ASUS Post-Computex 2009 Press Event & Product Launch

Nice new products – shame about the price tags and the abandonment of Linux

by Michael Smith (Veshengro)

On Thursday, June 25, 2009 the members of the press and other media were treated to the post-Computex press event and the launch of some new products by ASUS, which will soon be available in the UK, at the Lamborghini Showrooms opposite South Kensington Underground Station.

While the new products are very nice indeed – some of the really something to drool over – the price tags attached to them are, unfortunately, also are very steep.

Also, it is a great shame to see that the Netbooks, for which ASUS became known primarily in the UK and ASUS became synonymous with Netbook initially and others but followed, the true Netbooks and the usage of Linux, a far more superior OS for mobile computing, is basically being abandoned.

Everything is now just loaded with Microsoft Windows XP and Vista. Why? This is not progress. This is going backwards.

The reply to this question from members of the ASUS team that it is what people, that is to say, users want does not wash at all and it is a sign of bad marketing of Linux over MS Windows.

While there are indeed a few problems with Linux the Linux operating system in general is superior in most if not indeed all ways to Microsoft Windows and this not just in regards to security in that it is basically immune to viruses and such like.

I hate to suggest that there may be more behind the more or less total dumping odf Linux in the Eee PC Netbooks by ASUS than meets the eye but I am beginning to worry and wonder.

We sure know that the folks at Redmond would and indeed will do anything to ensure that Microsoft and Windows is the primary operating system in the world for personal computing and that Microsoft retains the monopoly here with the aim being to have only one viable operating system really.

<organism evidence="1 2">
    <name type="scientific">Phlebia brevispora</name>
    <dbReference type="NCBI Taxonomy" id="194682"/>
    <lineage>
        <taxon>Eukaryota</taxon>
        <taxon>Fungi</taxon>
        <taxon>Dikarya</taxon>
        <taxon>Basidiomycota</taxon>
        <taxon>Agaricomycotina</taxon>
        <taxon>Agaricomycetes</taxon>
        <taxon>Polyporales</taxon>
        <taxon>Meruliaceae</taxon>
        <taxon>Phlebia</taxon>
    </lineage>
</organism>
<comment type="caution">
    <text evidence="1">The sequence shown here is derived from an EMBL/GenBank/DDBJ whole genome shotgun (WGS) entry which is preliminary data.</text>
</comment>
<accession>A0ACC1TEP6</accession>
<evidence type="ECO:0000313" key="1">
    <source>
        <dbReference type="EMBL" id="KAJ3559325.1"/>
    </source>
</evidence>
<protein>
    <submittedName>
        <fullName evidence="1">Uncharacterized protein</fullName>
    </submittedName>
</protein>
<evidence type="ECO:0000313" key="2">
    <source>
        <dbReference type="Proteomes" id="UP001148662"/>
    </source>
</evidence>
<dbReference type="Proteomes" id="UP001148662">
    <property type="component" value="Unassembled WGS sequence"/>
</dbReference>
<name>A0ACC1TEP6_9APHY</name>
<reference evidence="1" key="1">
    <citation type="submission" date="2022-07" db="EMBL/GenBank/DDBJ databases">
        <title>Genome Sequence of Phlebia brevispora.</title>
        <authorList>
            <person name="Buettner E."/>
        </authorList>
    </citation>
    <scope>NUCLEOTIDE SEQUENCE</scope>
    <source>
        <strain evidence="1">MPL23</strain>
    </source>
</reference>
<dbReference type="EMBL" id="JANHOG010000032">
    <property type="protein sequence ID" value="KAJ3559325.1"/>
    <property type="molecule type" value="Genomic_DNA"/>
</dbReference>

The latest Eee PC, of which we have spoken before, the Seashell, though still a small enough size for a Netbook though, in my opinion, being the absolute maximum in size with a ten inch screen. However, this Eee PC comes with Windows XP and no Linux versions are available. This makes that Eee PC no longer viable and of interest for me as a user.

Yes, it is indeed possible for anyone to install any Linux distribution onto it, by means of an external CD/DVD drive (you'd have to have your own, as the Seashell, in the same as other Eee PCs, has no optical drives) but that is not what I would be looking for.

It is indeed as another journalist said at the event: It is a failure of the marketing section to not continue to “push” Linux. The version that is installed on the Eee PC in general, like my Eee PC 900, is a very nice and easy system that is extremely intuitive and easy for any new computer user.

Admittedly, mobile broadband dongles do not work on that Linux version – and only few work on Linux anyway. This is, however, not the problem of the developers; it is the fault of those that provide the mobile broadband services who seem to think that there is only Windows as an operating system for computers and hence do not make the dongles work with Linux. That is where the problem lies and mot with the operating system, regardless of whatever version of Linux.

While ASUS makes great products it is a shame to see them abandoning their own version of Linux that was the hallmark of the Eee PCs and which is that makes the Eee PC such a green machine too. Without Linux, in my opinion, it will lose that point; a point that seems to be lost at the company though.

© 2009